Grandpa Richard Wilson is a strong male influence in Richard's life whose primary lesson is that "manliness" is impossible for black men in the Jim Crow South. Grandpa fought in the Civil War and was wounded for his country, but the army pays him neither the respect nor the disability pension he has earned. Wounded while fighting for the Union Army, he asked a white officer for assistance in filling out the paperwork necessary to receive a disability pension, and the officer misspelled his name as Richard Vinson. Unaware of the mistake because of his illiteracy, Grandpa returned home, but when he received no pension payments, he applied to the War Department. It had no trace of him. Even after the mistake is discovered, the War Department continues to demanded proof that Grandpa deserves his pension, and Grandpa spends the rest of his life trying to convince the government he is who he says he is. Grandpa, says Richard, is just like "K" in the Kafka novel, The Castle. He desperately tries to persuade the authorities of his true identity up to the day of his death, and fails. At home Richard is also taught that men are powerless: despite the fact that Grandma calls Grandpa in to administer punishment, it is she, not he, who rules the house.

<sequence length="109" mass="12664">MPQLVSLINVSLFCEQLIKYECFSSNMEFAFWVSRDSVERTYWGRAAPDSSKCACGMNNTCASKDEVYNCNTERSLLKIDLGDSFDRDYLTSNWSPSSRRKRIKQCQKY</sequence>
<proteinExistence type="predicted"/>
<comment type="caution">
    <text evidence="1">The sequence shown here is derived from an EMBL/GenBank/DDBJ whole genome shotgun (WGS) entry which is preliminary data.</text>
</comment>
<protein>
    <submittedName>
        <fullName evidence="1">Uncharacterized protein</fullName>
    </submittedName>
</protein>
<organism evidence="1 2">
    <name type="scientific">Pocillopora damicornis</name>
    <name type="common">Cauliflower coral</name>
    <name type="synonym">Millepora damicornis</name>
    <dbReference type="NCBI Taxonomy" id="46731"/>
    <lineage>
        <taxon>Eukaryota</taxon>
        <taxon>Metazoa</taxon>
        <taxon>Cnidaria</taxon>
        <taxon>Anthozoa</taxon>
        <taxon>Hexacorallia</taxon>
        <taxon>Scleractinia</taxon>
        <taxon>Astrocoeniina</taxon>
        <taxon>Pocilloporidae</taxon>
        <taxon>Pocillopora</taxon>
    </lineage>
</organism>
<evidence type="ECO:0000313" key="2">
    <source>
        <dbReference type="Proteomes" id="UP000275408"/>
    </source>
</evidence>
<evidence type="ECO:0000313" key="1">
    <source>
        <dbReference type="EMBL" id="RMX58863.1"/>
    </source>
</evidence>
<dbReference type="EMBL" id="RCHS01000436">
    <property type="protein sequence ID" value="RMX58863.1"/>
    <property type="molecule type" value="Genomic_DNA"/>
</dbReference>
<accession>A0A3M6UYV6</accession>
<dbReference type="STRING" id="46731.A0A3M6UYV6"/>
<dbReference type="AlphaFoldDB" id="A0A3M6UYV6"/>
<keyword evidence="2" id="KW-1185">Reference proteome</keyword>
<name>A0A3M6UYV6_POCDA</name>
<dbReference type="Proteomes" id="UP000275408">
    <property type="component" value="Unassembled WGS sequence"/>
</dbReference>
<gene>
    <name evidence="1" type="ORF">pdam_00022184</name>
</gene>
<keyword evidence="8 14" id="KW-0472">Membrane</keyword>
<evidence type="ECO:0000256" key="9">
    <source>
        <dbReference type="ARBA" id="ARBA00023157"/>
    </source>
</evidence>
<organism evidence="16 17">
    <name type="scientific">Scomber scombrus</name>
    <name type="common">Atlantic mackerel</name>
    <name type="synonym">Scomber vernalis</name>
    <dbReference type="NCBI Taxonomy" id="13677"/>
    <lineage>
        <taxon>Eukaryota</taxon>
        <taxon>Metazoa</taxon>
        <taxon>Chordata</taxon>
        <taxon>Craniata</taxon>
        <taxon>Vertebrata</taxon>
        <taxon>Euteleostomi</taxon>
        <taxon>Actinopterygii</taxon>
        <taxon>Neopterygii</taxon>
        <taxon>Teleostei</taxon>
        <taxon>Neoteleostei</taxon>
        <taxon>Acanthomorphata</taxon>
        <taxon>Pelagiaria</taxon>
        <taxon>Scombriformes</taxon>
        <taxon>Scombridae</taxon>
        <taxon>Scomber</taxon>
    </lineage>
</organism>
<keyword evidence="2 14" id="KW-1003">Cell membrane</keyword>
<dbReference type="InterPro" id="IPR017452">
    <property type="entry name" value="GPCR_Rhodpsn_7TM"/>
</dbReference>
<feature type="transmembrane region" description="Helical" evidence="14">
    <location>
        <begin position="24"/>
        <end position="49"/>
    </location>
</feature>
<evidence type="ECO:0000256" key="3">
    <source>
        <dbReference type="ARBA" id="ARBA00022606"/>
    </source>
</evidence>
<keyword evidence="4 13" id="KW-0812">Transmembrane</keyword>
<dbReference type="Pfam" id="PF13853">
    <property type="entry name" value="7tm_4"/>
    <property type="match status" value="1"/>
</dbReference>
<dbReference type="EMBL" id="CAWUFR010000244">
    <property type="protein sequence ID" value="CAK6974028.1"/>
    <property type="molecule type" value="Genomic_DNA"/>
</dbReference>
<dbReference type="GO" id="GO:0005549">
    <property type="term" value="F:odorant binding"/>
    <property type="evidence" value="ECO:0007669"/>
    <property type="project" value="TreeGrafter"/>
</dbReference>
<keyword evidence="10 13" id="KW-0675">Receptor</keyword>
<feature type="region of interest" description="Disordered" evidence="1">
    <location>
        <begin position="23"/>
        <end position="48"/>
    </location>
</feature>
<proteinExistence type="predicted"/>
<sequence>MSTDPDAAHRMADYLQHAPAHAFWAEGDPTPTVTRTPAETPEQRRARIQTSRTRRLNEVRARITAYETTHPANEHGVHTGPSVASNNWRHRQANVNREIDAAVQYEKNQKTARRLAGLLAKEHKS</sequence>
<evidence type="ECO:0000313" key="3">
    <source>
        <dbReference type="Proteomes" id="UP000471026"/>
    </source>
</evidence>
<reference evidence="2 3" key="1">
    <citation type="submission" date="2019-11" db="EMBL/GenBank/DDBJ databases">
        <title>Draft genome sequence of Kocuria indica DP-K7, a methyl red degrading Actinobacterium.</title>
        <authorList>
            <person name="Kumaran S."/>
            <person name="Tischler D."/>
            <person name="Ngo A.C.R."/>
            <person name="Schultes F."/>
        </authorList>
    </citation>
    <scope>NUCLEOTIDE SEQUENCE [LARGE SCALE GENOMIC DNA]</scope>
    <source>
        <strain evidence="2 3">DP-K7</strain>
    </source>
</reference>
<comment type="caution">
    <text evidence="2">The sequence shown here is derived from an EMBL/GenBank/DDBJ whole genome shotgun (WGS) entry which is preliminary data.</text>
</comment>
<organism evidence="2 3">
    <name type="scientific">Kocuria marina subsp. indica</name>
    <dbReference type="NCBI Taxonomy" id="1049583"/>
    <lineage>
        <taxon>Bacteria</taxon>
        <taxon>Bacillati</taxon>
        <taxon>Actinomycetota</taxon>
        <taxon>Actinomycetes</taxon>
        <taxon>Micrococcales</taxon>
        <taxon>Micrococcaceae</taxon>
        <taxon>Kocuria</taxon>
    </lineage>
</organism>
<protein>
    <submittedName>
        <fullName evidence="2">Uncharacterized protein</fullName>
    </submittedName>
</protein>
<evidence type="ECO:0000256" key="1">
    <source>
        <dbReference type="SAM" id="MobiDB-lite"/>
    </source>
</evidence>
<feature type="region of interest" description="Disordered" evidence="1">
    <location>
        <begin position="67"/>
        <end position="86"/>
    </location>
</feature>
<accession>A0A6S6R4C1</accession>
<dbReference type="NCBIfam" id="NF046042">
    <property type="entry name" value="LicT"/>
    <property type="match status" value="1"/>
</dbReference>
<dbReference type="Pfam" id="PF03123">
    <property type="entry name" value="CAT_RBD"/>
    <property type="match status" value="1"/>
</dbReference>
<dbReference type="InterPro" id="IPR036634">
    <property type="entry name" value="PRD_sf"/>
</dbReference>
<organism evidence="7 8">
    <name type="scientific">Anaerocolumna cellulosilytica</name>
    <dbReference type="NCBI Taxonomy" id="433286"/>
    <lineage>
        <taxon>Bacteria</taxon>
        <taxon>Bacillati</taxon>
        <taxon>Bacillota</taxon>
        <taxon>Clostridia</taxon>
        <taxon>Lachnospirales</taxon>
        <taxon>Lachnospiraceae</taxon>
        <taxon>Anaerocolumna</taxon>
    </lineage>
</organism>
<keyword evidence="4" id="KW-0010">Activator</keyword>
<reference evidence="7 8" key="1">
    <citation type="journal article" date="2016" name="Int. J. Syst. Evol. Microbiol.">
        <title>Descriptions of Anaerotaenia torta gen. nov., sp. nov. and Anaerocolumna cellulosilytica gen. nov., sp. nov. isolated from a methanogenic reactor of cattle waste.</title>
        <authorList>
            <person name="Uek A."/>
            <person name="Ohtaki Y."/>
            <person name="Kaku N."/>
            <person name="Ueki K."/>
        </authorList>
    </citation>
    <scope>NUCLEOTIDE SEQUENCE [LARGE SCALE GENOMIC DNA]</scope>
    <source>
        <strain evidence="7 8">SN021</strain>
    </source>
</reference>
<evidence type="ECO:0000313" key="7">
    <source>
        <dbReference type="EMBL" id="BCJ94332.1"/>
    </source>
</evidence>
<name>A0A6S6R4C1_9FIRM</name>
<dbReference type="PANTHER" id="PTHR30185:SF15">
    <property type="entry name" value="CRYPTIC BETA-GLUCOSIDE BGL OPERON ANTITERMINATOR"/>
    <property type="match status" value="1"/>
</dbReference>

As his name implies, Uncle Tom Wilson is an assimilationist who seeks to get along with racist white society. He views Richard as a fool, implying that because Richard is unwilling to assume a "proper" manner, he will end up at the mercy of a white mob or a victim of the Ku Klux Klan. Richard refuses to accept this point of view.